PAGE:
Sermons

IV Pentecost

July 2, 2017

In the Name of the Father and of the Son and of the Holy Ghost. AMEN.

The Saturday mornings of my youth were not all that pleasant.  My Father was the sexton at our Church and so as a teenager with a body clock that was not one of a morning person, I would have to wake early on Saturday mornings to help clean the Church – without pay.

I learned to use the large dust mop to clean the linoleum tile floors.  I cleaned the bathroom toilets, and then it was off to the Church itself to use Pledge on all of the wood surfaces – the pews, the altar, the wainscoting – was there a surface that was not wood?

And then there was helping to shovel snow.  The large Lutheran Church across the street had people with snow blowers.  We had to hand shovel, the whole width of the sidewalk.  The Church was on a corner lot with sidewalk on both streets.  Did I mention that I did not get paid?

As I grew older, I would mow lawns for some of the people in the surrounding neighborhoods.  When they asked how much I would charge, I was instructed by my parents to say, “Whatever you can afford to give.”  I could have made a killing!

One of the first jobs that I had after High School was working at Kmart.  I maintained working there during summers
while I was in seminary and when I returned to my home town as I tried to get into the ordination process.  Whether it
was working at the checkout, or cleaning the entry doors with Windex, I always heard my parent’s voices – If you are going to do something, do it right.

Let’s face it, this work history helped to form who I am today.  I do not volunteer to do something or to be a part of a committee or ministry unless I feel that I can give 100%.  And it started with those Saturday morning battles with a teenager that wanted to sleep instead of being “Peter Pledge” dusting the pews at Church.

This is perhaps a silly example of something that is important.  We are people who are formed by the experiences we have in our life.  And, more often than not, it is the unpleasant or – sometimes hard wilderness times in our lives which really make us who we are.

This is true with Abraham in this morning’s lesson from Genesis.  Abraham is put to the ultimate test.  God had given him a son through which God’s promises of covenant were supposed to be fulfilled.  God had given Abraham and Sarah a child when it was thought to be impossible.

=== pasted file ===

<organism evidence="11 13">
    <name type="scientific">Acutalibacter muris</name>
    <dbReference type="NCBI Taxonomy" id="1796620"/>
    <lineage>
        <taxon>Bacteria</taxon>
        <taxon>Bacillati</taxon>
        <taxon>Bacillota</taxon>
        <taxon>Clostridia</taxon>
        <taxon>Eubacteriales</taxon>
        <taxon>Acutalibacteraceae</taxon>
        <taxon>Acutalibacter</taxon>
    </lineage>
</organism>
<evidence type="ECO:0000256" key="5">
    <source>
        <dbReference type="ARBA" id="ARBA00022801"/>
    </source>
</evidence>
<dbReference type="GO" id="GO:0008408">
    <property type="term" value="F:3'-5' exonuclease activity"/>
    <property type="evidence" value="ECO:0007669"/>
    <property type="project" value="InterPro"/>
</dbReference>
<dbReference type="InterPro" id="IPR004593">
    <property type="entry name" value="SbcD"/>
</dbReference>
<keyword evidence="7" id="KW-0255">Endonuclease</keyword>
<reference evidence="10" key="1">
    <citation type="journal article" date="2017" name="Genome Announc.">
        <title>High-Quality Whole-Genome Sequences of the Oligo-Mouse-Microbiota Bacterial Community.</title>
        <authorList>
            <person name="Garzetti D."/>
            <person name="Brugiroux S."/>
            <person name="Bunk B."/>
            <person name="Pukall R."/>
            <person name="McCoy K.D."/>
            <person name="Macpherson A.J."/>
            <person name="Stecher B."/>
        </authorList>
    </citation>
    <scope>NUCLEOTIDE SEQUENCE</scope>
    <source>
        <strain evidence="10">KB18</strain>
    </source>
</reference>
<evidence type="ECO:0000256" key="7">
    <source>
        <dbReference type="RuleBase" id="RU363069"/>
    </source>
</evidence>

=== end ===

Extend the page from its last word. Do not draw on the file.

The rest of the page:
It was this child that Abraham was asked to take to the mountain and sacrifice.  Let’s put it bluntly.  Abraham was being asked to kill his son.  And as hard as it was, Abraham was willing to do it.  And, as with many of the hard things in our life, the point was not to have Abraham to kill his son, but for Abraham to be formed into the person whom God wanted him to be.

If Abraham was to be the Father of a great nation.  If he and Sarah were to have descendents as numerous as the stars in the sky.  If they were to be whom God needed them to be, they had to go through this experience.

Let me stop for a moment.  I want to be clear that I am not saying that every horrible thing that happens in a person’s life is caused by God.  There are, however, experiences or times of wilderness that are used by God to help people become who they are meant to be.

Whenever I am in the wilderness in my life, I always try to remember that we cannot get to the Promised Land without going through the dessert.  We also cannot get to the resurrection without death.

That brings me to the other important point about this morning’s lesson from Genesis.  God did not have Abraham
sacrifice his son, but God did choose to sacrifice His own Son.  And that Son, our Lord Jesus Christ, chose to die for us.  Jesus lived a human life and learned just like we did. 

If we believe that Jesus was fully human and fully divine, then Jesus had to learn from life just the way that we do.  I
believe that Jesus knew that He was the Messiah, but it was only through living His human life that He came to fully understand who He was meant to be as Messiah.

Life is filled with experiences which are often used by God to help us be formed into the people we are meant to be.  I
wish that they were all pleasant experiences, but often they are not.  But if we live a life in Christ, then we are assured that we serve a Savior who has lived a life in which He had to learn, and He is there as we learn and become the people we are meant to be in Him.  AMEN.